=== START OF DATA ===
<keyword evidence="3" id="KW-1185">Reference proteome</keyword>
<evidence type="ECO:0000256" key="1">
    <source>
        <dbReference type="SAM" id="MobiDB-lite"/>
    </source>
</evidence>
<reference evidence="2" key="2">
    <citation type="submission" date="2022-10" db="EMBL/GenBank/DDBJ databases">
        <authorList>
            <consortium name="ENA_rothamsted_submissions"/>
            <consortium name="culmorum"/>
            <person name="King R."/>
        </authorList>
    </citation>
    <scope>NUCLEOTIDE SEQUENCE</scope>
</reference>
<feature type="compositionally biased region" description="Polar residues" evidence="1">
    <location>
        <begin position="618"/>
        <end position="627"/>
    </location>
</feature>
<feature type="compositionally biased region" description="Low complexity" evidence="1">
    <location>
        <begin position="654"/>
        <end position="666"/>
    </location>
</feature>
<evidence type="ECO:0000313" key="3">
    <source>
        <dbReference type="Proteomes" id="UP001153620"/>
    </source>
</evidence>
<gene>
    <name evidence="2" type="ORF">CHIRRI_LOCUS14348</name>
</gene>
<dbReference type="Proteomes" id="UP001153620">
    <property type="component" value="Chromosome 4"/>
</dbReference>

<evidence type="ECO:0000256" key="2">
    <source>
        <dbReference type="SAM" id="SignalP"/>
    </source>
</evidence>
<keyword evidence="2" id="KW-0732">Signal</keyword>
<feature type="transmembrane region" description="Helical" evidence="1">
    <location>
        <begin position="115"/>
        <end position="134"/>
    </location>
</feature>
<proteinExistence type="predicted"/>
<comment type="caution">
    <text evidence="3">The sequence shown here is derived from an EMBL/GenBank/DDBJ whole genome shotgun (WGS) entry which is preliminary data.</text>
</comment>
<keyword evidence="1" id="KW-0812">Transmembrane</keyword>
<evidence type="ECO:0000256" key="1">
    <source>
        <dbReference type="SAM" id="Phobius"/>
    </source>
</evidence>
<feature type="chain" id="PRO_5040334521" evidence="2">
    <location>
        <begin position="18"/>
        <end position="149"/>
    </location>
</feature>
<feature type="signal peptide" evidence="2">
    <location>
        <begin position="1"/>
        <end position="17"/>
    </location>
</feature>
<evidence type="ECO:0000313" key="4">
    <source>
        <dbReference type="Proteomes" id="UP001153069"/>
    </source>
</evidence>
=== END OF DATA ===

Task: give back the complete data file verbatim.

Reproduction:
<keyword evidence="3" id="KW-1185">Reference proteome</keyword>
<evidence type="ECO:0000256" key="1">
    <source>
        <dbReference type="SAM" id="MobiDB-lite"/>
    </source>
</evidence>
<reference evidence="2" key="2">
    <citation type="submission" date="2022-10" db="EMBL/GenBank/DDBJ databases">
        <authorList>
            <consortium name="ENA_rothamsted_submissions"/>
            <consortium name="culmorum"/>
            <person name="King R."/>
        </authorList>
    </citation>
    <scope>NUCLEOTIDE SEQUENCE</scope>
</reference>
<feature type="compositionally biased region" description="Polar residues" evidence="1">
    <location>
        <begin position="618"/>
        <end position="627"/>
    </location>
</feature>
<feature type="compositionally biased region" description="Low complexity" evidence="1">
    <location>
        <begin position="654"/>
        <end position="666"/>
    </location>
</feature>
<evidence type="ECO:0000313" key="3">
    <source>
        <dbReference type="Proteomes" id="UP001153620"/>
    </source>
</evidence>
<gene>
    <name evidence="2" type="ORF">CHIRRI_LOCUS14348</name>
</gene>
<dbReference type="Proteomes" id="UP001153620">
    <property type="component" value="Chromosome 4"/>
</dbReference>

<evidence type="ECO:0000256" key="2">
    <source>
        <dbReference type="SAM" id="SignalP"/>
    </source>
</evidence>
<keyword evidence="2" id="KW-0732">Signal</keyword>
<feature type="transmembrane region" description="Helical" evidence="1">
    <location>
        <begin position="115"/>
        <end position="134"/>
    </location>
</feature>
<proteinExistence type="predicted"/>
<comment type="caution">
    <text evidence="3">The sequence shown here is derived from an EMBL/GenBank/DDBJ whole genome shotgun (WGS) entry which is preliminary data.</text>
</comment>
<keyword evidence="1" id="KW-0812">Transmembrane</keyword>
<evidence type="ECO:0000256" key="1">
    <source>
        <dbReference type="SAM" id="Phobius"/>
    </source>
</evidence>
<feature type="chain" id="PRO_5040334521" evidence="2">
    <location>
        <begin position="18"/>
        <end position="149"/>
    </location>
</feature>
<feature type="signal peptide" evidence="2">
    <location>
        <begin position="1"/>
        <end position="17"/>
    </location>
</feature>
<evidence type="ECO:0000313" key="4">
    <source>
        <dbReference type="Proteomes" id="UP001153069"/>
    </source>
</evidence>